The ultimate dynasty: How Spain can dominate for years to come

Three major titles in four years have seen La Roja rewrite the history books and a second successive World Cup is next on the agenda. The ingredients are all very much in place
 Ben Hayward
 Spain Expert Follow on


It was supposed to be their crowning glory. A third title in four years on the football field, the culmination of a decade or more of exertion, evolution and excellence. But as Spain strode to Euro 2012 success on Sunday in Kiev, an incredible idea hit home: what if this is just the start?

Already immortalised by victory in Austria and Switzerland at Euro 2008, and then again with a World Cup win in South Africa, Spain made it three of the best in Poland and Ukraine. But why should they stop now?

Next up is the World Cup in Brazil, in two years' time, a competition the hosts will be desperate to win, having failed to claim football's finest honour since 2002 and, above all, after the ignominious manner in which they lost out to Uruguay in front of their own fans in 1950. That may have been over 60 years ago, but Brazilians have long memories - and they remain haunted by the shadow of the 'Maracanaco'.

Playing on home soil and with expectation at an all-time high, Brazil will be a threat, while Argentina will look to finally maximise their potential with triple Ballon d'Or winner Lionel Messi within their ranks. Germany, Italy and possibly Portugal all come into contention, too, but at the moment, the smart money will be on Spain.

Far from a final fling, Euro 2012 saw Spain cement their status as the world's best team. And they are not done yet, either. Indeed, a glance down the Roja roster will make ominous reading for their opponents by the time the next World Cup comes around.


The Asturian forward must have thought he had done enough to seal a place at Euro 2012 after he was named in Vicente del Bosque's provisional squad and netted both goals in a 2-0 friendly win over Serbia on May 26. In the end he missed out, but looks an ideal fit for Spain's strikerless system
With Sergio Ramos moving to central defence for Spain in the absence of Carles Puyol, Alvaro Arbeloa came in on the right at Euro 2012. But the Real Madrid man is the only Spain star to have been left out of Uefa's team of the tournament and Barca's Montoya looks a great option for the future
Muniain has played three full seasons for Athletic in La Liga and is still only 19. The forward made his debut for La Roja after replacing Cesc Fabregas in a friendly against Venezuela earlier on in 2012. He impressed as Spain's under-21 side claimed their own European crown last year and much more is expected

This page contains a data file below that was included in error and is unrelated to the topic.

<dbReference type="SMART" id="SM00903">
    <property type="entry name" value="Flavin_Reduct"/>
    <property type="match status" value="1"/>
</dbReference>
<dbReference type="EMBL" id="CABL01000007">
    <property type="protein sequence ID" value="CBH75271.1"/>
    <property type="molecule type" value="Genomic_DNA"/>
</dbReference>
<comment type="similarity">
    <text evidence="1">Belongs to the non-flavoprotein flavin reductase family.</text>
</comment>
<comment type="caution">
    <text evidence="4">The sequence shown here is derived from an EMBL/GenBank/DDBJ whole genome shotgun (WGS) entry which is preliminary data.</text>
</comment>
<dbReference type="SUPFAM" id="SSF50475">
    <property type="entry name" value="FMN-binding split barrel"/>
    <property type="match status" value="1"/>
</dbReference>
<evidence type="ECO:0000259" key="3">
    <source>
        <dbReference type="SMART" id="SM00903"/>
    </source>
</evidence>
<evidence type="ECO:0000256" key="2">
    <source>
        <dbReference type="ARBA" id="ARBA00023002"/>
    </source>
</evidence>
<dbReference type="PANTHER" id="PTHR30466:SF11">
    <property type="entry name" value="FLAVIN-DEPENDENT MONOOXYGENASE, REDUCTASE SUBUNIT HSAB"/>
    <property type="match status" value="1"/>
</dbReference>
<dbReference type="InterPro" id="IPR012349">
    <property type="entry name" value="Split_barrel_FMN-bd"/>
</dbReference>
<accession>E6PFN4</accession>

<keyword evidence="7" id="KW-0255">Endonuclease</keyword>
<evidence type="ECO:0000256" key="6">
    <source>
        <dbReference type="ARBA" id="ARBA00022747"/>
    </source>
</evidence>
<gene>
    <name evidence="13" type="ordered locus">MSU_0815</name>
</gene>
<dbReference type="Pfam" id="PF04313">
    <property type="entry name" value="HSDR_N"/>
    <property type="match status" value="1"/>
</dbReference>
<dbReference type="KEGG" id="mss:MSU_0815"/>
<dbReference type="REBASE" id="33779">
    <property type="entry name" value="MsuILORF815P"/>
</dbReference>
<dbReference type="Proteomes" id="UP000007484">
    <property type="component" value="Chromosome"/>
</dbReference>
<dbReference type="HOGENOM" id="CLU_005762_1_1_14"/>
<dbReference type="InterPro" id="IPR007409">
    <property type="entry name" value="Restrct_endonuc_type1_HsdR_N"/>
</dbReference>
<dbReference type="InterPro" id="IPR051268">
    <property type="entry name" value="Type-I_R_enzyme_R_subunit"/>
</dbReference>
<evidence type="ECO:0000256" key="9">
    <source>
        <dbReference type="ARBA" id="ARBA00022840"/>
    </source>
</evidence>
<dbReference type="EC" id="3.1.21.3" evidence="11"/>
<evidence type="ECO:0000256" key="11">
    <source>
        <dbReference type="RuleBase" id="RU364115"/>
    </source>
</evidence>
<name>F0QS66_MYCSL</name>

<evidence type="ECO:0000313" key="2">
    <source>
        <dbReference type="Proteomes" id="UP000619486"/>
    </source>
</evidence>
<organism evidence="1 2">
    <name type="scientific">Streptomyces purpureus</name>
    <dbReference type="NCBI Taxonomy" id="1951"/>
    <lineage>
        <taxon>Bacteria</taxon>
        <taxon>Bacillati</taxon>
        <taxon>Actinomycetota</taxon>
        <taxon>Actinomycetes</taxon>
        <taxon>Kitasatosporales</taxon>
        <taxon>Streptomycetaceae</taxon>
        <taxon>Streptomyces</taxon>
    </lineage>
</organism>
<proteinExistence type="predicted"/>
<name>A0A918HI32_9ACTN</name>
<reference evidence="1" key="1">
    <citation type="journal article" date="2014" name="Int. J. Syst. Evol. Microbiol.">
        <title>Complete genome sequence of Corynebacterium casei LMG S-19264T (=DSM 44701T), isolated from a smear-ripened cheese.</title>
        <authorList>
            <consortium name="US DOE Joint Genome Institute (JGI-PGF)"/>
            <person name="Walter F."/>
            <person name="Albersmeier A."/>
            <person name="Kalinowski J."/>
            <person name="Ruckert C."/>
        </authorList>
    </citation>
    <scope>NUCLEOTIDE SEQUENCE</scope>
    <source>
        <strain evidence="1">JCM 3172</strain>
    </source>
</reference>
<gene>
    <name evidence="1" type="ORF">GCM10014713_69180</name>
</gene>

Spain's oldest player in the continental competition was Xavi, at 32, and the Barcelona midfielder claimed after the win over Italy that he has every intention of continuing for two more years if he is still feeling fine. And given the way he takes care of himself, there is every chance of that.

Xabi Alonso will be 32 in 2014, while Andres Iniesta will be somewhere around his peak at 30, the same age as Fernando Torres, and goalkeeper Iker Casillas will be a still-sprightly 33. Alvaro Arbeloa is the only other (outfield) Spain star present at Euro 2012 who is approaching his fourth decade and the full-back will be 31 by the time the World Cup kicks off, but he is hardly indispensable anyway.

The same cannot be said for sidelined pair Carles Puyol and David Villa. In the end, Spain coped without the Barca duo, but had they been fit, they would have been in the team. Puyol will be 36 in 2014 and has struggled with injuries over the past two seasons. Villa, Spain's all-time top goalscorer with 51 strikes (and 33 under Del Bosque) is 31 later this year and has shown signs of fading in his time at Camp Nou. He has also failed to fully recover from a broken leg sustained in December and must be a concern for Brazil 2014.

On the evidence of Sunday night, however, and the competition as a whole, the duo may not be needed in any case: Spain's defence conceded just once in 570 minutes, while the goals for arrived in the end as well.

The rest of the squad remains youthful: Gerard Pique will be 27 in 2014, Sergio Ramos 28, Jordi Alba 25, David Silva 28, Juan Mata 26, Javi Martinez 25. Many of those players will be approaching their peak and scarily, Spain may yet be even stronger in two years' time.

Behind them there will be more fresh faces pushing for inclusion, too.  Athletic Bilbao attackers Iker Muniain and Ander Herrera both starred for Spain's under-21 side in their own continental crown last summer, alongside club colleague Martinez, and will be in contention for a call-up in 2014.

So too will Barcelona youngsters Martin Montoya, Isaac Cuenca and Cristian Tello, while the brilliant Gerard Deulofeu could make an impact in time for a place at Euro 2016, having shone in Spain's youth sides already, and Thiago Alcantara seems certain to step up following his full debut late last year.

Then there's Real Madrid's right-back Dani Carvajal, still only 20, who is pushing for a place in the first team at the Santiago Bernabeu, along with striker Alvaro Morata, just 19 and also waiting for an opportunity under Jose Mourinho. Atletico Madrid's Adrian seems one likely inclusion, having just missed out this time, while Malaga's Nacho Monreal could compete for a full-back role and Catalan Oriol Romeu - currently at Chelsea - is another alternative for the midfield.

Just how many of those will make it in 2014 or 2016 is ultimately unclear, but Spain could in theory take the same squad to Brazil in two years and it would still be a young team. So with Del Bosque set to stay on until the next World Cup at least, Spain's star seems more likely to rise than fall in Brazil. A dynasty has been built already. Now, absolutism awaits.